vaccine 12-14

Health director: ‘There are dozens of different reasons and points of view as to why someone might or might not want [a vaccine].’

In order to bring the COVID-19 pandemic to an end, public health experts say between 75 and 80 percent of Americans will need to get the vaccine. But a recent poll from The Associated Press-NORC Center for Public Affairs Research found that one in three Americans said they definitely or probably won’t get the vaccine. 

And some people in Rappahannock County are unsure, too.

‘It’s really about the unknown’

Connie Smith Reid, 56, told the Rappahannock News this week that while she’s not an anti-vaxxer she is also not crazy about the idea of the vaccine. She and her husband have already made the decision not to vaccinate their 17-year-old son. (Despite her concerns, Reid, who was eligible for the vaccine in group 1b because of her childcare business, got the shot at the request of her elderly parents so she could care for them in an emergency.) 

“There are several reasons that I was very hesitant,” Reid said, “and one of them [was] that it was developed quickly. Saying that, I’m thankful that there is a vaccine right now. My parents are almost 80 and they want the vaccine. I totally understand people wanting the vaccine.”

But for herself, her husband and her three children, Reid is worried about the lack of long-term study and the potential effects. “For instance, for my daughter to get it, will it cause birth defects?”

Health officials say there is no evidence to suggest women who are pregnant or may become pregnant will be negatively impacted by the vaccine, but Reid is not so easily persuaded. “It’s very hard to trust anything they say because they change it weekly,” she said. “I mean truthfully they change it weekly. Dr. Fauci is on video [saying] masks won’t help you. Then, wear a mask. Then, wear two masks.”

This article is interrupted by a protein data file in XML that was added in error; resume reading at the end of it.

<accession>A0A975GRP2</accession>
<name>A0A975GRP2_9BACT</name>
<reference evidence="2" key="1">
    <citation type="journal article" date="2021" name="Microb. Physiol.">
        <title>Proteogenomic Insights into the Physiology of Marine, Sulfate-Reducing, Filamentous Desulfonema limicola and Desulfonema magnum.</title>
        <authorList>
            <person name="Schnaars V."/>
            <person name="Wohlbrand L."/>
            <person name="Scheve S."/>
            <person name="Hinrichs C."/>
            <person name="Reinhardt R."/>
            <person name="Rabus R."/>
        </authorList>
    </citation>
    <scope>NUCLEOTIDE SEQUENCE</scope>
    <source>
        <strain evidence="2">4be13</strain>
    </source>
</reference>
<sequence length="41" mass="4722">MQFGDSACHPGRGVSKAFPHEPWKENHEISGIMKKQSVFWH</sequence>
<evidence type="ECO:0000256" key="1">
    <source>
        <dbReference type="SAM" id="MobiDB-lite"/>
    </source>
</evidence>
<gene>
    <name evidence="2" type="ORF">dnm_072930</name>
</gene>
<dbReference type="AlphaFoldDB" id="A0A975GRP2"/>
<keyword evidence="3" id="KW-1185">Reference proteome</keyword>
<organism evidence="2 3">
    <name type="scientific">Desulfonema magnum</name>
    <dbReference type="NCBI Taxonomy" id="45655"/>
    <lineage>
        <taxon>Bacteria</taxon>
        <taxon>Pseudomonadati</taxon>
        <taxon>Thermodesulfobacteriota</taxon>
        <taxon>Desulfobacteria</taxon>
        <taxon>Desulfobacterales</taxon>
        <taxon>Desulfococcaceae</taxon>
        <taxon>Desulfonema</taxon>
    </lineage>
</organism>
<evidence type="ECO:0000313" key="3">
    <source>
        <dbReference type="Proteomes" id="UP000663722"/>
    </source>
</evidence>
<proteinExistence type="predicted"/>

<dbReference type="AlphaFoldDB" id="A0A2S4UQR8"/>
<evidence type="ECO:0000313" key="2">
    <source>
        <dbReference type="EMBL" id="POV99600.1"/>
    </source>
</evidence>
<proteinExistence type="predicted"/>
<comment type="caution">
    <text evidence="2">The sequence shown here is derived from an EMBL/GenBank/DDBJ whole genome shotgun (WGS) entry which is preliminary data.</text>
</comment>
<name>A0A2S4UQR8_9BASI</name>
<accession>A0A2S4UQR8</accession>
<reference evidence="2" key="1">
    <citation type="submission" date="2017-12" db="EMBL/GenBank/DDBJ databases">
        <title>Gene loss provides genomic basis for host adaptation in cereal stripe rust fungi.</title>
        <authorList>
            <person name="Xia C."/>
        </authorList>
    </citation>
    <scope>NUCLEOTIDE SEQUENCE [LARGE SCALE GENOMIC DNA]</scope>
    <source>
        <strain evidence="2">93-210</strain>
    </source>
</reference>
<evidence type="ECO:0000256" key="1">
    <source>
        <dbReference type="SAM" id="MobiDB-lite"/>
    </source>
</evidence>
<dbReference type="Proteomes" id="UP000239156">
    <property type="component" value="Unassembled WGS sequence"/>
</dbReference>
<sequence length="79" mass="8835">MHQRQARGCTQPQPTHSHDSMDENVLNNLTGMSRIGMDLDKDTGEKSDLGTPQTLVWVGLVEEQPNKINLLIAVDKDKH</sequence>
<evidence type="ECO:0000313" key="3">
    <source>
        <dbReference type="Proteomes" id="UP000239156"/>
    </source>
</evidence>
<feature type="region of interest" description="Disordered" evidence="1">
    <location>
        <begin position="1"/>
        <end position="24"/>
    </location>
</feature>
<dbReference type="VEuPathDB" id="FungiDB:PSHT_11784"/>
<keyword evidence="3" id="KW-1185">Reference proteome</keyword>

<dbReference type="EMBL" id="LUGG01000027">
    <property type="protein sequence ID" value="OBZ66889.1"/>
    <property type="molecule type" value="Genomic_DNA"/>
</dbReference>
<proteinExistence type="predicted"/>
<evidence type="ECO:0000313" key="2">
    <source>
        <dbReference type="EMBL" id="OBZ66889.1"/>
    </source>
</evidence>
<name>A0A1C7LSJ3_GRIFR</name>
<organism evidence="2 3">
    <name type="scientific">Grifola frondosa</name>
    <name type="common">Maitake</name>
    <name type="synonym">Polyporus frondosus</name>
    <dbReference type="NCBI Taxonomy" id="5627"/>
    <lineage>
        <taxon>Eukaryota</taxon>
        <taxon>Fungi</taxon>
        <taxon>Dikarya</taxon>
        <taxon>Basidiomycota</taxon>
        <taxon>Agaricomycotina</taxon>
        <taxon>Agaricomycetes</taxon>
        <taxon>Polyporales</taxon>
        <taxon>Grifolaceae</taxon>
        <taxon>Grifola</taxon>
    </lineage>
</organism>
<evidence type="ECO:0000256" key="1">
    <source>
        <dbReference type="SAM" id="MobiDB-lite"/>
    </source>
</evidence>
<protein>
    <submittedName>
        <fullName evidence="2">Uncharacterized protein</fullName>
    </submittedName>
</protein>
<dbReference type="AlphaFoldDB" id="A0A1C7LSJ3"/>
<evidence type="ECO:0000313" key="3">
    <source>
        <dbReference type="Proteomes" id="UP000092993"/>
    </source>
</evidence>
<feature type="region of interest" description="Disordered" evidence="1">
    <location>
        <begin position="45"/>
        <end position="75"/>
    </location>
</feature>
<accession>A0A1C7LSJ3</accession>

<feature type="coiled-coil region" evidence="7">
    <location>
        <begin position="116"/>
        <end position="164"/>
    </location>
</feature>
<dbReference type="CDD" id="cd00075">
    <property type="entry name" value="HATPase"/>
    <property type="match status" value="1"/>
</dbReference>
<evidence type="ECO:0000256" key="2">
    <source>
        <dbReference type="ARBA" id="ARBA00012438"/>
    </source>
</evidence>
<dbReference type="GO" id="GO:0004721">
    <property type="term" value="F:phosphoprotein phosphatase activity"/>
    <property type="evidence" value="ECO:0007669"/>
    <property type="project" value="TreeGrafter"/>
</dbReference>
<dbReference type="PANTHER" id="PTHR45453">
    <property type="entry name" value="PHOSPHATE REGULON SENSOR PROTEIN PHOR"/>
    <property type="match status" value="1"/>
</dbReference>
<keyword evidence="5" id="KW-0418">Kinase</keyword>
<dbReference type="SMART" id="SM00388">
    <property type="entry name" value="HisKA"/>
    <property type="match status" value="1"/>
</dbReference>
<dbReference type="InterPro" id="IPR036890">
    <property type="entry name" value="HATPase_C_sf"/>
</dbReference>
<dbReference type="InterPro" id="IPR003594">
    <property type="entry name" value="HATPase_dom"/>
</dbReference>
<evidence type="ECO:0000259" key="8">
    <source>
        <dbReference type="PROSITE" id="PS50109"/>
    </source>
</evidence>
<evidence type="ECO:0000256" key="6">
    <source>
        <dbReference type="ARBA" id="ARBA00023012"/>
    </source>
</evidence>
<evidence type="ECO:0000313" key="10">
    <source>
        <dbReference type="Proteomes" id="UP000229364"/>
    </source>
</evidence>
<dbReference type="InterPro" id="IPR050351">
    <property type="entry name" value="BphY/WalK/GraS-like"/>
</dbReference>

Reid wears a mask when she goes out, she said, because she doesn’t want “the anxiety of the looks … or to put the proprietor, who’s an employee, in the position where they have to tell me to put on a mask.”

But Reid believes the decision to wear a mask should be a personal one, just like the decision to get a vaccine. 

Bonnie R, 29, is another county resident who is unsure about the shot. She and her husband, William, 27, moved to Woodville in October 2020. “Honestly both of us are really healthy individuals and … we felt pretty confident that we wouldn’t be at risk for a severe reaction from COVID-19,” she said. 

And Reading was right. Last year she and her husband both tested positive for COVID-19 but experienced only mild symptoms and recovered quickly.

Like Reid, Reading said that taking a chance on getting COVID-19 again seems less risky than taking a chance on the vaccine. She worries the vaccine could have worse repercussions than the virus. 

Adding to the weight of Reading’s uncertainty about the immunization is her struggle with an inflammatory autoimmune condition and chronic lyme disease. Given her circumstances, she and her doctor have agreed not to do anything that might interfere with her immune system and make it more difficult to restore her health.

“For me, it’s really about the unknown,” Reading said. “Like right now COVID-19 and the negatives I experienced are known. But from the shot, could they make my illness any worse? So I do have apprehensions.”